Chawla panel critical of Reliance's KG-D6 PSC

However, the Oil Ministry rejected the criticism saying the New Exploration Licencing Policy under which Reliance bagged the KG-D6 block was designed by the BJP-led NDA government in 1999 and the terms being deplored now are ones vetted and signed by the then Atal Bihari Vajpayee government.

Reliance bagged the KG-DWN-98/3 block in the first round of NELP, which was pioneered by the NDA government, and signed the PSC for the block in 2000. "The Congress-led UPA government first came into power in May, 2004. You don't expect contracts signed by sovereign governments to be reneged just because a different party has come into power," an official said.

The PSCs provides for the operator to recover all capital and operating expenditure become the government's share of profit from a field rises to as high as 85 per cent.
This system gives "incentive to (an operator to) increase his investment, or front-end his work plan" in order to see that the threshold where government's profit take rises rapidly is not reached, the Chawla panel said in its report.

Oil Minister S Jaipal Reddy had yesterday indicated that the government will be open to accepting suggestions that can improve PSCs, but there are doubts if any chances in policy can be implemented with retrospective effect.

At the heart of the PSC lies the 'investment multiple', the ratio of net cash income to exploration and development costs. The investment multiple defines the share of profits that go to the government. The higher the expenditure, the lower the IM and hence, the government's share of profit.

Citing the example of KG-D6, the Chawla panel said, "The relationship between the pre-tax investment multiple (PTIM) and the share of contractor profit petroleum changes dramatically once the PTIM crosses 2.5, with the government's share increasing from 28 per cent to 85 per cent."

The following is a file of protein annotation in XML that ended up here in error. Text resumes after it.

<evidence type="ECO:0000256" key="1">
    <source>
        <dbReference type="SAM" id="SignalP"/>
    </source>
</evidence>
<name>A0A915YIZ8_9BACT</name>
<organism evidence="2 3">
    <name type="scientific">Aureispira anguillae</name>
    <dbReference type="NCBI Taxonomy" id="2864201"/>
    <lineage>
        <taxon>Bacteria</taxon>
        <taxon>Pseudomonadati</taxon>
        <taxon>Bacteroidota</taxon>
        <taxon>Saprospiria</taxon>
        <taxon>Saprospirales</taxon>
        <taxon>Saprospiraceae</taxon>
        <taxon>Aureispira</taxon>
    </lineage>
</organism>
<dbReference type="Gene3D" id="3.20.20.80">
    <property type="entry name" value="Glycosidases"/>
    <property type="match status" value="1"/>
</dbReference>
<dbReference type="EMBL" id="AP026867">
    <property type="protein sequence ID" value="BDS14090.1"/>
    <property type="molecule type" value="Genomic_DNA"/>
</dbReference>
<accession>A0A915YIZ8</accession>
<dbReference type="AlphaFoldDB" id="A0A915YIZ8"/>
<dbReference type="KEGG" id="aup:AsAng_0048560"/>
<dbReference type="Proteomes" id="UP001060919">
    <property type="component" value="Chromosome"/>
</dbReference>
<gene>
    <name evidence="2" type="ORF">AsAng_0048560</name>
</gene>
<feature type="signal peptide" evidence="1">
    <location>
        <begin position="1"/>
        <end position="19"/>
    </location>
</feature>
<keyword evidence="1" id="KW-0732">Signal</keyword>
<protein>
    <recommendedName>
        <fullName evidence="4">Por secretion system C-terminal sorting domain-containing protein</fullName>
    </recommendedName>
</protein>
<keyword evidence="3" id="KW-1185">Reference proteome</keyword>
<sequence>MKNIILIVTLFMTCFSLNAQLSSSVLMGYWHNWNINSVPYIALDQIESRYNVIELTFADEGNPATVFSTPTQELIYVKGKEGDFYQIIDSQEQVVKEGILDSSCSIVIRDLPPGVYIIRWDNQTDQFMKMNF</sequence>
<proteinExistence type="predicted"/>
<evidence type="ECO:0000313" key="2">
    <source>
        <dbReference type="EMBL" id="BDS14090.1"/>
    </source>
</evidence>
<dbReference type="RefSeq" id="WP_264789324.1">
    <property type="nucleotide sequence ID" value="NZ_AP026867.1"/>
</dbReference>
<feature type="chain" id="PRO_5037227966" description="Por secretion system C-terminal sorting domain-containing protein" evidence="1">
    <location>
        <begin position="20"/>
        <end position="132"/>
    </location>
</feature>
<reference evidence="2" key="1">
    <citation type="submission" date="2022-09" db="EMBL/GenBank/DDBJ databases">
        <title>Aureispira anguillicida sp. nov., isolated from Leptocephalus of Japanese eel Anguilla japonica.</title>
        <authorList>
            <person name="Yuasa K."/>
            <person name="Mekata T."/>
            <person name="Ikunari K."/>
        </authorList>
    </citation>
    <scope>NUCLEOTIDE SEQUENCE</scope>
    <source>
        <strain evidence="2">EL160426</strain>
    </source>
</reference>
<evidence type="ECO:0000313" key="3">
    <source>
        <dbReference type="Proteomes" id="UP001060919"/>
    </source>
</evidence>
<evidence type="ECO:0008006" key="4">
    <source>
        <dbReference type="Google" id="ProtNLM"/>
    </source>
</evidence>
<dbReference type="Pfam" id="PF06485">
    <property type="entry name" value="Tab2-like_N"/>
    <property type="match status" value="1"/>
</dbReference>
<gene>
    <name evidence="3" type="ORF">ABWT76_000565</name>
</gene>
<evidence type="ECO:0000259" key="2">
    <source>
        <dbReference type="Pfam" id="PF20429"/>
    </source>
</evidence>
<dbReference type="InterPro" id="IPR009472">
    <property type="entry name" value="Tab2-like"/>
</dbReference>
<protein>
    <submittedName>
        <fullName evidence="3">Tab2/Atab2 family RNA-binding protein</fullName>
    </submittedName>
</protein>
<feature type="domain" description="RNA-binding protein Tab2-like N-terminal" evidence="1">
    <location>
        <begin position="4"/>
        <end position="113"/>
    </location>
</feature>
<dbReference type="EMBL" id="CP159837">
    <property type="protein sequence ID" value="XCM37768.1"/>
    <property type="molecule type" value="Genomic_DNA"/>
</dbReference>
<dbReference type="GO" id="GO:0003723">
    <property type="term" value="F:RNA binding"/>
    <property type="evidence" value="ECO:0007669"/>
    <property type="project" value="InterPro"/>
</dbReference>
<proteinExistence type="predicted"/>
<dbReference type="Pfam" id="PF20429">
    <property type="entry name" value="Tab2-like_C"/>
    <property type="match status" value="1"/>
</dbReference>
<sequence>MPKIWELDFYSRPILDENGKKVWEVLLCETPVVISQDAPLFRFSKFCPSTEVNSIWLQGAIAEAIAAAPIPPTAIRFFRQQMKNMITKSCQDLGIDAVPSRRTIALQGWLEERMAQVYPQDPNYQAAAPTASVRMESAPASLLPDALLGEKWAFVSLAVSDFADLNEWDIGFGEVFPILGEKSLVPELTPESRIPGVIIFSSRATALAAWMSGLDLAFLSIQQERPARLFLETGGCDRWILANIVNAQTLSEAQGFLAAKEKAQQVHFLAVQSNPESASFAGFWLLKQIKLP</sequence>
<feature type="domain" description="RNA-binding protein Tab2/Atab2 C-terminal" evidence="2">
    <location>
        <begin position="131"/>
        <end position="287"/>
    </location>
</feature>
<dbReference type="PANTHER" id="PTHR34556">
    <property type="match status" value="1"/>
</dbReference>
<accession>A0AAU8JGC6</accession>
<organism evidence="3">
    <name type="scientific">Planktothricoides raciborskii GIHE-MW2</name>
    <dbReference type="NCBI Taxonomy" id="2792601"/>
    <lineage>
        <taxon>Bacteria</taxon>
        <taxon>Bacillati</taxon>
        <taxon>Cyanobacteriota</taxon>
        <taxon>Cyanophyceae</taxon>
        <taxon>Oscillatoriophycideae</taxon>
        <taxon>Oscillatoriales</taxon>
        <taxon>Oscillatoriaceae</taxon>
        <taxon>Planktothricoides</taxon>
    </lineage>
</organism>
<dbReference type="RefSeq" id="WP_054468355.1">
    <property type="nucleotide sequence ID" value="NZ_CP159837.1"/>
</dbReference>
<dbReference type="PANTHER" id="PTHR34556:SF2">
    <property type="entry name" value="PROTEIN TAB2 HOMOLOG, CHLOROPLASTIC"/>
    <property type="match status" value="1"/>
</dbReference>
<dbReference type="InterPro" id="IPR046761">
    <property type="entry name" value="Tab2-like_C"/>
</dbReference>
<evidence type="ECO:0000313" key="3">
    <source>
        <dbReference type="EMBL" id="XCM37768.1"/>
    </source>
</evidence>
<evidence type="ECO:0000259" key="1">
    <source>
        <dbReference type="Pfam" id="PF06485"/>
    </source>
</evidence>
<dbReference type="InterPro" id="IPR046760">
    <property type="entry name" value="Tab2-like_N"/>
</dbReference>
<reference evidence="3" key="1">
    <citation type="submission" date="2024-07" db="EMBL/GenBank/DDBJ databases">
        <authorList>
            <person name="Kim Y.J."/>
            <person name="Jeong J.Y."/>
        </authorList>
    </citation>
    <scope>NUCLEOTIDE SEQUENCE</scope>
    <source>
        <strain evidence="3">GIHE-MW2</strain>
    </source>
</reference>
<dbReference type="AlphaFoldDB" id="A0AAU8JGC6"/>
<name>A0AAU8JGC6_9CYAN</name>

"It is useful to remember that this schedule is bid by the operator and not determined by the government," it said.

"A high share of some PTIM will help to win the bid, depending on the financial model of evaluation used, but it does raise concerns that such a radical change would provide very strong incentives for any operator to adopt all investment and strategies possible to ensure that the PTIM stays within the 2.5 limit," the panel report said.

The CAG, in a draft report on its audit of the KG-D6 accounts, had also criticised the current PSC structure saying it was "unsuitable for protecting the government of India's financial interests."

The Chawla panel said the NELP model is not an outright upfront bid model (often called a bonus model).

"Neither is it a standard royalty model as seen in mining systems, where revenue is shared regardless of profitability. Rather, it is a model that allows the operator to substantially recover his costs before the sharing of revenue," it said.

However, once these costs are recovered, the sharing with the government is often large.

"Private contractors have virtually no incentive to minimise capital expenditure and a substantial incentive to increase capital expenditure so as to retain the PTIM in the lower slabs, which would result in low/lowest share of profit petroleum for the government of India," the draft CAG report said.

The auditor said the Oil Ministry and its technical arm, the Directorate General of Hydrocarbons, "did not pay adequate attention to protecting the government's financial interest."

The report has been sent to the ministry for its comments.
The CAG was asked to audit KG-D6 after allegations of "gold-plating", or artificially inflating costs, were levelled against Reliance, which increased the development cost of the Dhirubhai-1 and 3 gas fields in the KG-D6 block from USD 2.39 billion proposed in May, 2004, to USD 8.8 billion in 2006.

The Comptroller and Auditor General has recommended a sliding scale of royalty payment linked to different oil and gas production quantities or values.

"In our opinion, this is the best formula, given the current context, for harmonising the financial interests of both the government and private contractors."

However, it said if the Oil Ministry wished to retain the current PTIM model, it should allow prospectors to bid as per a fixed profit-sharing formula with a specified band.

"This will at least minimise the incentive for skewed capital expenditure resulting in very low government share of profit petroleum, although it will still require enormous efforts by the government to control cost recovery," the CAG said.

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